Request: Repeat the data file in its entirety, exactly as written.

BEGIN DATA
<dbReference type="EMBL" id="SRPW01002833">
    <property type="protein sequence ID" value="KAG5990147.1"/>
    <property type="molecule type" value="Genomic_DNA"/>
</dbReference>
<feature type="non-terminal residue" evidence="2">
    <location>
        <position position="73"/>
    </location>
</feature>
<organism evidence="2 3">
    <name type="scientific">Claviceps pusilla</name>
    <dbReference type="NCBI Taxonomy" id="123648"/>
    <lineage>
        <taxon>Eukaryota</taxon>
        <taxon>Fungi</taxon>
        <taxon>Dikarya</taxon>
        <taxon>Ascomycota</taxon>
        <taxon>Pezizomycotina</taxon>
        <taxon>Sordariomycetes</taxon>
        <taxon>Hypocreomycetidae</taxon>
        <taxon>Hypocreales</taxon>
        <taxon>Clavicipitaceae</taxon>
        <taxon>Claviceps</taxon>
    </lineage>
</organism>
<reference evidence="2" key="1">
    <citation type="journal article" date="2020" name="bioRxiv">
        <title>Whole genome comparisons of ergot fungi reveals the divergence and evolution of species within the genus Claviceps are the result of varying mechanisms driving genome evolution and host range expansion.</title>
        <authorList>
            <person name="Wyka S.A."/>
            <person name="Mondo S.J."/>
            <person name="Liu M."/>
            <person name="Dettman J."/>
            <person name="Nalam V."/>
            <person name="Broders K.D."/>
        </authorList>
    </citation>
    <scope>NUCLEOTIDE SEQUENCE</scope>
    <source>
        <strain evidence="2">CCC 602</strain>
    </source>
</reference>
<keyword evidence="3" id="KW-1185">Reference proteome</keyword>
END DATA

<dbReference type="EMBL" id="SRPW01002833">
    <property type="protein sequence ID" value="KAG5990147.1"/>
    <property type="molecule type" value="Genomic_DNA"/>
</dbReference>
<feature type="non-terminal residue" evidence="2">
    <location>
        <position position="73"/>
    </location>
</feature>
<organism evidence="2 3">
    <name type="scientific">Claviceps pusilla</name>
    <dbReference type="NCBI Taxonomy" id="123648"/>
    <lineage>
        <taxon>Eukaryota</taxon>
        <taxon>Fungi</taxon>
        <taxon>Dikarya</taxon>
        <taxon>Ascomycota</taxon>
        <taxon>Pezizomycotina</taxon>
        <taxon>Sordariomycetes</taxon>
        <taxon>Hypocreomycetidae</taxon>
        <taxon>Hypocreales</taxon>
        <taxon>Clavicipitaceae</taxon>
        <taxon>Claviceps</taxon>
    </lineage>
</organism>
<reference evidence="2" key="1">
    <citation type="journal article" date="2020" name="bioRxiv">
        <title>Whole genome comparisons of ergot fungi reveals the divergence and evolution of species within the genus Claviceps are the result of varying mechanisms driving genome evolution and host range expansion.</title>
        <authorList>
            <person name="Wyka S.A."/>
            <person name="Mondo S.J."/>
            <person name="Liu M."/>
            <person name="Dettman J."/>
            <person name="Nalam V."/>
            <person name="Broders K.D."/>
        </authorList>
    </citation>
    <scope>NUCLEOTIDE SEQUENCE</scope>
    <source>
        <strain evidence="2">CCC 602</strain>
    </source>
</reference>
<keyword evidence="3" id="KW-1185">Reference proteome</keyword>